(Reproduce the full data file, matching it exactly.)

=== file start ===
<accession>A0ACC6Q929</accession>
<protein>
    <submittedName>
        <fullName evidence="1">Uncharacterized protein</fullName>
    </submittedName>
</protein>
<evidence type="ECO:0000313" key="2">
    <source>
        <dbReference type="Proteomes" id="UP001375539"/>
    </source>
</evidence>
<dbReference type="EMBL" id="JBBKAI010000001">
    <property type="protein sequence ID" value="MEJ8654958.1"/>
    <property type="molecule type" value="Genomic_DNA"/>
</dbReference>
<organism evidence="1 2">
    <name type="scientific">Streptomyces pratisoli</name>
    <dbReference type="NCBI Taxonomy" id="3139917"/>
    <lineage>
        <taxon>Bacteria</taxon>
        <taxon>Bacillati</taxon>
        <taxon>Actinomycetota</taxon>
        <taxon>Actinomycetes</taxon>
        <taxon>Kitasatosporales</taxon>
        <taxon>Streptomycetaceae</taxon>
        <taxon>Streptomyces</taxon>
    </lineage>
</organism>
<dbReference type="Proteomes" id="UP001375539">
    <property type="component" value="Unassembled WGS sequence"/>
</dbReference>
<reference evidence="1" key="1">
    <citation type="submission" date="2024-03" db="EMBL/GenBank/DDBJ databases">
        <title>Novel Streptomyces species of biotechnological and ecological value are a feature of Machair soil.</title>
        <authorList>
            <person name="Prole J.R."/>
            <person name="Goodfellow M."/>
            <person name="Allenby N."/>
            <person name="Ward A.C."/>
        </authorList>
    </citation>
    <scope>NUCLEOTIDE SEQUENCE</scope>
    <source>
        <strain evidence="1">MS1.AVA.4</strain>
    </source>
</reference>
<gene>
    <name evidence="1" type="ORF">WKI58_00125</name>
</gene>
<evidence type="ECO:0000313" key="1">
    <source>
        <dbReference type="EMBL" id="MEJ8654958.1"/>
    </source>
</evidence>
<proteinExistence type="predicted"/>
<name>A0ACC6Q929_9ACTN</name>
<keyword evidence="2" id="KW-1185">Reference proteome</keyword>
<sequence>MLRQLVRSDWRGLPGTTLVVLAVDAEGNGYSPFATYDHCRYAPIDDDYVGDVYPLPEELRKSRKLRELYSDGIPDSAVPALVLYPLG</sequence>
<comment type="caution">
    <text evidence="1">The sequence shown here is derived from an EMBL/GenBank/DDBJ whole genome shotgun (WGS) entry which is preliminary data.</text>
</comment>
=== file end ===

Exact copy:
<accession>A0ACC6Q929</accession>
<protein>
    <submittedName>
        <fullName evidence="1">Uncharacterized protein</fullName>
    </submittedName>
</protein>
<evidence type="ECO:0000313" key="2">
    <source>
        <dbReference type="Proteomes" id="UP001375539"/>
    </source>
</evidence>
<dbReference type="EMBL" id="JBBKAI010000001">
    <property type="protein sequence ID" value="MEJ8654958.1"/>
    <property type="molecule type" value="Genomic_DNA"/>
</dbReference>
<organism evidence="1 2">
    <name type="scientific">Streptomyces pratisoli</name>
    <dbReference type="NCBI Taxonomy" id="3139917"/>
    <lineage>
        <taxon>Bacteria</taxon>
        <taxon>Bacillati</taxon>
        <taxon>Actinomycetota</taxon>
        <taxon>Actinomycetes</taxon>
        <taxon>Kitasatosporales</taxon>
        <taxon>Streptomycetaceae</taxon>
        <taxon>Streptomyces</taxon>
    </lineage>
</organism>
<dbReference type="Proteomes" id="UP001375539">
    <property type="component" value="Unassembled WGS sequence"/>
</dbReference>
<reference evidence="1" key="1">
    <citation type="submission" date="2024-03" db="EMBL/GenBank/DDBJ databases">
        <title>Novel Streptomyces species of biotechnological and ecological value are a feature of Machair soil.</title>
        <authorList>
            <person name="Prole J.R."/>
            <person name="Goodfellow M."/>
            <person name="Allenby N."/>
            <person name="Ward A.C."/>
        </authorList>
    </citation>
    <scope>NUCLEOTIDE SEQUENCE</scope>
    <source>
        <strain evidence="1">MS1.AVA.4</strain>
    </source>
</reference>
<gene>
    <name evidence="1" type="ORF">WKI58_00125</name>
</gene>
<evidence type="ECO:0000313" key="1">
    <source>
        <dbReference type="EMBL" id="MEJ8654958.1"/>
    </source>
</evidence>
<proteinExistence type="predicted"/>
<name>A0ACC6Q929_9ACTN</name>
<keyword evidence="2" id="KW-1185">Reference proteome</keyword>
<sequence>MLRQLVRSDWRGLPGTTLVVLAVDAEGNGYSPFATYDHCRYAPIDDDYVGDVYPLPEELRKSRKLRELYSDGIPDSAVPALVLYPLG</sequence>
<comment type="caution">
    <text evidence="1">The sequence shown here is derived from an EMBL/GenBank/DDBJ whole genome shotgun (WGS) entry which is preliminary data.</text>
</comment>